I sometimes look through the collection of quotes I gathered in many notebooks and on scraps of paper. The following caught my eye today:

“The value of the question depends on the answer.”

I heard it at an IT conference in London, in June 2008. I don’t remember who said it, but I remember hurrying to write it down on a folded paper sheet of the hotel hosting the event.

I am often nervous to put a question. If questioning goes easily, that is, if the answering person gives me a feeling that I have put a good question, then I tend to “over-question” and bombard the others with questions. This is followed by feeling resistance of those who answer and my consequential withdrawing from putting questions. And then again from the beginning.

Contemplation about this quote made me conclude that persons, whom I valued most in the past and those I value today, made and make my questions meaningful by their answers. They made and make me feel that what I said and say matters.

My father was the most prominent in this array of my personal heroes. He was a true listener. And I loved going with questions to him. His answers were always extensive and given without hurry. But also to the point. He had an instinct how much answer was needed.

When I think of those I know and interact with today, my niece and my son are the first who come to my mind, who find my questions intriguing and make me feel good upon asking them. And I love the fact that both of them are much younger than me. I learn a lot from these two sweet people. They do laugh sometimes at what I say, but I notice again and again how they stop and contemplate upon the questions I put. My son has not lost yet the ability to find everything new and worth considering. And my niece, in her mid-twenties, has kept it. While observing, listening and learning from them, I am rediscovering my ability to do the same.

And here is a quote, I discovered in German and translated into English, so, it might not be identical with the original. It confirms that children and young people might be ones of the wisest among us. Because of their ability to make experiences and to wonder.

“Die Weisheit eines Menschen misst man nicht nach seinen Erfahrungen, sondern nach seiner Fähigkeit, Erhafungen zu machen“.

“Human wisdom is not measured by a person’s experiences, but by his ability to experience.” George Bernard Shaw.

Picture: My father (the first from the right) with his students at the University of Annaba, in Algeria (around 1980). Students loved him. My guess, also due to his answers and his ability to discover and to experience the brilliance of the others.




Lilly is a princess. She is not a child because she is a princess. Lilly lives in a castle.

Once there were many Lillis and many castles, but usually there is only one Lilly living in one castle.

She is very kind to dogs. She loves dogs and she feeds the dogs.

Lilly always allows things that mommy and daddy forbid. She always manages the things mommy and daddy don’t manage.

And she is the one for whom my three-years-old son threatens to leave when he and I argue.

Here is the story of how Lilly was ‘born’. It happened this summer in the picturesque town of Briançon, in French Alps.

On the first day of our summer vacation, and as my husband was fetching the stroller from our car, Niklas and I witnessed a gorgeous British bride and her bridesmaids heading to the church accompanied by some friends and family. Just a few minutes before, we’ve seen many guests of this wedding near the church as we passed by. All the guests seemed to have travelled here all the way from Great Britain. I was carrying Niklas in my arms when we saw the bride and her friends.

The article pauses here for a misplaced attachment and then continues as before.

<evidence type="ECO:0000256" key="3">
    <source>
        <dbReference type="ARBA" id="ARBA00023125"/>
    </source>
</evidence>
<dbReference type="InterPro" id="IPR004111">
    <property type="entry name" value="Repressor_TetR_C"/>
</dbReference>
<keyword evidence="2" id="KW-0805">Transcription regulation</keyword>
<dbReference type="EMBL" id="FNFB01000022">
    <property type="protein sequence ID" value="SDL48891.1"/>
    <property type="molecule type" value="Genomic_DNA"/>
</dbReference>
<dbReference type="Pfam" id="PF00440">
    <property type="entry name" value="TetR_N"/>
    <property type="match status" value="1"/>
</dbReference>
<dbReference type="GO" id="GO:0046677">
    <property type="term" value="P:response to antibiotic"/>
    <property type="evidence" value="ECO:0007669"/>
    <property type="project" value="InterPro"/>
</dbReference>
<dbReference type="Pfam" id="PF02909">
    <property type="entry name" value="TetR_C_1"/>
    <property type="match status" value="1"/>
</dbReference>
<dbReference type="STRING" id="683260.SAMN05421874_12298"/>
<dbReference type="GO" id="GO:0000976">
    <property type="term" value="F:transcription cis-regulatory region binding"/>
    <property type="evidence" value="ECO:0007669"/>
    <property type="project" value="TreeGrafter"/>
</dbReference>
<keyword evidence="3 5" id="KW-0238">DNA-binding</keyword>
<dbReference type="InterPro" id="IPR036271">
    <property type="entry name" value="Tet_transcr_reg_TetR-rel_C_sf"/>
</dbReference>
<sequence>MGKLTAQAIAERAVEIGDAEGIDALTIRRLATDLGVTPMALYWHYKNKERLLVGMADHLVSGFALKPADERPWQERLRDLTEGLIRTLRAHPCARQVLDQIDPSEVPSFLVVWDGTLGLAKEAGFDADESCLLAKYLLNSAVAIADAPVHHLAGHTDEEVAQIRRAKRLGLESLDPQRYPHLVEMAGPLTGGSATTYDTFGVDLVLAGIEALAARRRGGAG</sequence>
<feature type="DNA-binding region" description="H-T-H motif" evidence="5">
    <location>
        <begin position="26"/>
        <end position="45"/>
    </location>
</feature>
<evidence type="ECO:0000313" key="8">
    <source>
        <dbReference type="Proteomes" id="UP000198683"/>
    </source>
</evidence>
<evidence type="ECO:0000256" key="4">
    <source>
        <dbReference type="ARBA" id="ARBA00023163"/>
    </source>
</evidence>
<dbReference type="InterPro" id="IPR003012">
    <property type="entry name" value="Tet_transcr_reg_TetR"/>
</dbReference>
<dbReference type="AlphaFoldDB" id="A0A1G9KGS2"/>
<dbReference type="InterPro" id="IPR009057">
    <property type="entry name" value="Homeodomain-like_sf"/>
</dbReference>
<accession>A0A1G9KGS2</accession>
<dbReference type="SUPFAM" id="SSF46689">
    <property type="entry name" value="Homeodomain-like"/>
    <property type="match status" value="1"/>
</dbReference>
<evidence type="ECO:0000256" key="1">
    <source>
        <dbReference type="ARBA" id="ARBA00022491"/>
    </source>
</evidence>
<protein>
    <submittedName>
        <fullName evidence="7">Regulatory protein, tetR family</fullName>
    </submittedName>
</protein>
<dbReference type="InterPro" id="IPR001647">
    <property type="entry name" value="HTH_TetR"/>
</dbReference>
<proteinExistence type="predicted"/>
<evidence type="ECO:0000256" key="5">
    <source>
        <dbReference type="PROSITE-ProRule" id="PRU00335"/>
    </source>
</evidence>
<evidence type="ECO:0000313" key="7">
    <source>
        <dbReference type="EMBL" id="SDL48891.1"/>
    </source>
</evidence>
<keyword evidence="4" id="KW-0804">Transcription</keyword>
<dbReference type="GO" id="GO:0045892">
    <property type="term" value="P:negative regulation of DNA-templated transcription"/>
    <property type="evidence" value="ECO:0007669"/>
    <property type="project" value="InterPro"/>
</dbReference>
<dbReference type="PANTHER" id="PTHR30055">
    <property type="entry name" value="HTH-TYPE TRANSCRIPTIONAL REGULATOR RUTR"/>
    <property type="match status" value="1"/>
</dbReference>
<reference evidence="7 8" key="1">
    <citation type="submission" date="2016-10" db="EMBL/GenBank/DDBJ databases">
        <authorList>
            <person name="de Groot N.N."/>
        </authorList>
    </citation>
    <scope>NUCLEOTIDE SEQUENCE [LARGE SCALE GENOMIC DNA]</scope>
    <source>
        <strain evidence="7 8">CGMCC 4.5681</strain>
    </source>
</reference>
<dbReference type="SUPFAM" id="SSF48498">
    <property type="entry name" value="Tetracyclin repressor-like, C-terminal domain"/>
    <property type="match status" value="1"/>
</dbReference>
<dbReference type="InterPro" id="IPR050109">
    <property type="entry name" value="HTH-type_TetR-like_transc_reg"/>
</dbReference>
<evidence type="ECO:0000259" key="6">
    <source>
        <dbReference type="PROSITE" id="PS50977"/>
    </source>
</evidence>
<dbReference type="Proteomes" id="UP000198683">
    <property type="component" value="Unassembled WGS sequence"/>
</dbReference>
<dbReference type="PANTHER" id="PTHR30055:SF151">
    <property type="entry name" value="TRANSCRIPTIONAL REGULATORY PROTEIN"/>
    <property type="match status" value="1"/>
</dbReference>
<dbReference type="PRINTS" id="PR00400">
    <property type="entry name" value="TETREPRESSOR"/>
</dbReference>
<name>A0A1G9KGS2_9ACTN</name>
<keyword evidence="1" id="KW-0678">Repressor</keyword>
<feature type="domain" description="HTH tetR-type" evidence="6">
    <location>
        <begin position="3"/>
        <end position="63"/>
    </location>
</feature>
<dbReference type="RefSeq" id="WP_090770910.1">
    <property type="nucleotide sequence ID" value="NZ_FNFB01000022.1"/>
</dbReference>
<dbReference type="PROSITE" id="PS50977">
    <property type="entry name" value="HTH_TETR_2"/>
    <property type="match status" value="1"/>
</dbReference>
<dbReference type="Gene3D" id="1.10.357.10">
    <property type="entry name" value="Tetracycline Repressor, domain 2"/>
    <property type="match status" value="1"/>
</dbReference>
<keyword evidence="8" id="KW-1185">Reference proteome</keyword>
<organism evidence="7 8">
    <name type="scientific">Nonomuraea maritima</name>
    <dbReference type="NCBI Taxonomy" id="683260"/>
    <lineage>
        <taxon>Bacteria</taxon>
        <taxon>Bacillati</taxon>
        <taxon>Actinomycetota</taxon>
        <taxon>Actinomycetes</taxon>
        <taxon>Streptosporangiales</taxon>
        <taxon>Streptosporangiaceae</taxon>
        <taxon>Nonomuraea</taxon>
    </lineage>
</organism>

The young women were singing loudly and very well, I must say. They looked like having sprang straight out of a romantic movie into the streets of Briançon. The street we saw them walking was steep and shadowy. They were going down the hill towards us. The descending blond beauty in white was shining and both my son and I were mesmerized by the wonder and the merriness of it all.

I said to Niklas: “Look, what a beautiful bride!”

I saw confusion in his eyes and said: “She is marrying today. And that is why she is dressed like a beautiful princess.”

In the following few days, Niklas was playing and trying to dress as both a bride and a groom and leading me several times to an imaginary altar.

The second part of the story started when my mother-in-law bought him a book about the builder Manny, a French equivalent for Bob the Builder. While translating the book into German she did call Manny Bob. Manny-Bob had a beautiful Kelly to help him with his work. And Manny-Bob had a construction company and his own car with his name on it.

Several days past. We were in our car on the way to the next walk in the mountains. And this is when it happened.

As we passed several sweet looking small town houses, Niklas said: “Here lives my beautiful Lilly.”

I was intrigued. “Who is Lilly?”

“She is my mother and I am married with her.”

“But if you and Lilly are married, then she is probably your wife, isn’t she?”

“No, – , yes.”

“Sweetheart, do you mean Kelly, Manny’s, sorry, Bob’s Kelly?”

“No, Lilly!” And after a pause, “And I have a construction company and my car!”

A few more days later, Niklas went with his father and his grandparents to a castle, situated at the top of the city. I stayed at our vacation home to do some writing.

When they came back, Niklas told me about the castle and that Lilly lived there. They all heard many dogs behind the gates leading to the castle. The gates were locked but Niklas and his entourage could hear that there were several if not many dogs and they all claimed hearing someone giving food to the dogs. Niklas said it was Lilly. That she was kind and loved her dogs.

It is already more than three months since then and Lilly is always there when my son needs her.

When we, his parents, say: “Niklas, you must not do this!” the answer often is: “But Lilly allows this! She is nice!”